By Sgt. 1st Class Jon SoucyJuly 29, 2009
CAMP WILLIAMS, Utah (July 28, 2009) -- When it comes to fighting wildfires, most people immediately think of water or fire retardant dropped from helicopters and other aircraft, or soot-covered firefighters using hoses and foam to battle back towering blazes.
Few people, however, think of goats as a firefighting tool, but goats are exactly what the Utah National Guard is using to lessen the potential of wildfires at this installation near Salt Lake City.
The Utah Guard has enlisted more than 1,200 goats and sheep to consume sagebrush and oak brush before this year's fire season, said Sean Hammond, manager of the Utah Guard's Integrated Training Area. Less brush means less fuel for wildfires, he explained.
But contrary to popular belief, goats won't eat everything.
"There are certain plants that they would just have to be starved to eat," said Doug Johnson, natural resources manager for the Utah Army National Guard. "But they'll eat a lot of our heavy fuels pretty readily, like the sagebrush and the oak brush. And they do a great job dealing with those fields."
The goats were first introduced in 1999 as an experiment in cooperation with Utah State University, Hammond said. Two years later during a massive wildfire that spread through the camp, the goats proved their worth.
"The 'goat firebreak' had only been constructed a very short distance," Hammond said, "but where it was constructed, the fire stopped, even when it jumped roads and other firebreaks."
In 2003, the goats were officially added to Camp Williams' fire prevention plan and were used to construct more firebreaks. The Utah Guard has steadily increased the length of those areas over the past six years, and currently has about 10 miles of goat-cleared firebreaks, Hammond said.
The value of the goats' efforts was proven again in 2006, when another major wildfire broke out on the camp.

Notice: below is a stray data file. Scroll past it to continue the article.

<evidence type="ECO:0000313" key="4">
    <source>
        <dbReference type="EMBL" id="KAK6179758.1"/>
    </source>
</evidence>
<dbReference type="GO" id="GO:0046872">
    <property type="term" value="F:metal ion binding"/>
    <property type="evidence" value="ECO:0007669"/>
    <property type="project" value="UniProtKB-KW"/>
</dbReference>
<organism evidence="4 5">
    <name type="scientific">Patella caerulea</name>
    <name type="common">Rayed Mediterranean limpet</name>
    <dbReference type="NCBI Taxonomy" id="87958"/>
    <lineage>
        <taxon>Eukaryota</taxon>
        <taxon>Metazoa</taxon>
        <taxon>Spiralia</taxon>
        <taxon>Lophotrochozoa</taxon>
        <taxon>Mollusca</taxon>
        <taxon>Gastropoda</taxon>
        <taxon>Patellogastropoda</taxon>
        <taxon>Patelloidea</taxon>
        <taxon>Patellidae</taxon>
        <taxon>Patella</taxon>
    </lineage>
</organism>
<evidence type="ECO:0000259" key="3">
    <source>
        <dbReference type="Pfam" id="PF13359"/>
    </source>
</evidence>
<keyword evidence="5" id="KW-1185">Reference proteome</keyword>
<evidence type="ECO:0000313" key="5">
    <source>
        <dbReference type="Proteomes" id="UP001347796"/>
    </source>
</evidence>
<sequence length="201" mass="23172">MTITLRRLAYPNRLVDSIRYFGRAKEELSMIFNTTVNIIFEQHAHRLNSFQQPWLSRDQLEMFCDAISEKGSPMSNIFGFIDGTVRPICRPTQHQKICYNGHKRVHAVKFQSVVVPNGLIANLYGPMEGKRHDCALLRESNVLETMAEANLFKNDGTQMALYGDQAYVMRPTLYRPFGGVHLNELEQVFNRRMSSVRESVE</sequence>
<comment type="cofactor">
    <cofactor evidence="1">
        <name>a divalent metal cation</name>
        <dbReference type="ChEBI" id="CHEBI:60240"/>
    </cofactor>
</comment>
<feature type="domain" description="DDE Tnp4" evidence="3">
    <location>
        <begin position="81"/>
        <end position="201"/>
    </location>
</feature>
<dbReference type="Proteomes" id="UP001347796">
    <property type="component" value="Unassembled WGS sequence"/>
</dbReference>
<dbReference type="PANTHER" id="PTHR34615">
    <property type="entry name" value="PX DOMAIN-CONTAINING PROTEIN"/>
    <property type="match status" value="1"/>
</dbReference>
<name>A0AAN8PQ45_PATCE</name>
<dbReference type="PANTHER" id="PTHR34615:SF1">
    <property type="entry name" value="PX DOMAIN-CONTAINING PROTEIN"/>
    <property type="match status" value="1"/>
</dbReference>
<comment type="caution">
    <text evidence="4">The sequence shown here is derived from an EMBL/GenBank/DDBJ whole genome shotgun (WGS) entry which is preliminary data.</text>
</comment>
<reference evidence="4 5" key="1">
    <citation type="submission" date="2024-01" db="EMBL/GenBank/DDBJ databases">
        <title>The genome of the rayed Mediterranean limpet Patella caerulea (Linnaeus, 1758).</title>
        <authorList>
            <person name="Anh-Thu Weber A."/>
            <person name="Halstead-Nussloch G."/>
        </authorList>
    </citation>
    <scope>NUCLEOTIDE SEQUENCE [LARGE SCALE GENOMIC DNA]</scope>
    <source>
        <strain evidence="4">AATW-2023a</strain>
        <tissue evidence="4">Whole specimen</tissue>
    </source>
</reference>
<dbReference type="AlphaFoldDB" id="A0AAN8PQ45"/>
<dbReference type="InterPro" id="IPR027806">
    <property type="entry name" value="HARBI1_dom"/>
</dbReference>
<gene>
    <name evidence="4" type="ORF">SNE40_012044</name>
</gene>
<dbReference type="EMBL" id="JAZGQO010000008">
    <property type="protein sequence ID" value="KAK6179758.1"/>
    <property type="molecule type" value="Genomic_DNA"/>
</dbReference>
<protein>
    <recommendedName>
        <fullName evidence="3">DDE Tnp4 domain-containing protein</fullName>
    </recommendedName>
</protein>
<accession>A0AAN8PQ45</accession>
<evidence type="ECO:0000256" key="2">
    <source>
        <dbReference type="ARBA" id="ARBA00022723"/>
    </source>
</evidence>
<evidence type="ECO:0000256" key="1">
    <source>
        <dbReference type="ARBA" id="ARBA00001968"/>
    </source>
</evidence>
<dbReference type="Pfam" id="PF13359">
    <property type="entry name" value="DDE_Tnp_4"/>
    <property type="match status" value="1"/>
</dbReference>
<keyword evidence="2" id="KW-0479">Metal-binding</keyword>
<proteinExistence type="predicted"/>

"The fire was driven by winds approaching 20 mph into twin, bulldozed firebreaks," Hammond said. "The twin firebreaks held for between 10 and 15 minutes before the fire jumped the lines and raced uphill toward the camp's northern boundary."
At that point, pushed by nearly 40 mph winds, the blaze neared the top of the ridge, when it hit the area cleared by the goats.
"The fire line plowed into the goat firebreak and stopped," Hammond said. "Personnel on the ridge at the time ... remarked that had it not been for the goats, the fire would not have stopped at the ridgeline."
If the fire had not stopped there, Hammond explained, it most likely would have continued on to nearby housing developments.
The goats also have helped to clear Camp Williams of other unwanted items. In 2007, an unexploded artillery shell was found after the goats had cleared an area along the camp's artillery impact area. Suspected to have been fired during training in the mid-1980s, the round sat unnoticed in heavy brush before the goats got to it.
"They eat [just about] everything down to stubble," said Lt. Col. Hank McIntire, the state public affairs officer. "It makes it look like a wasteland. Once the area was cleared off by the goats, the round was easily seen."
A berm was built around the shell for safety, and an explosive ordnance disposal team destroyed the shell with an explosive charge. The wildfires of the previous year had come within 200 meters of the shell, McIntire said.
The goats' success has strengthened ties with those who live near the camp, McIntire added. Plans are under way to increase the number of goat-built firebreaks. A planned extension is to be built along the western edge of the camp, and the Utah State Forestry and Fire Department will pick up the addition's cost, Hammond said.
(Army Sgt. 1st Class Jon Soucy serves at the National Guard Bureau.)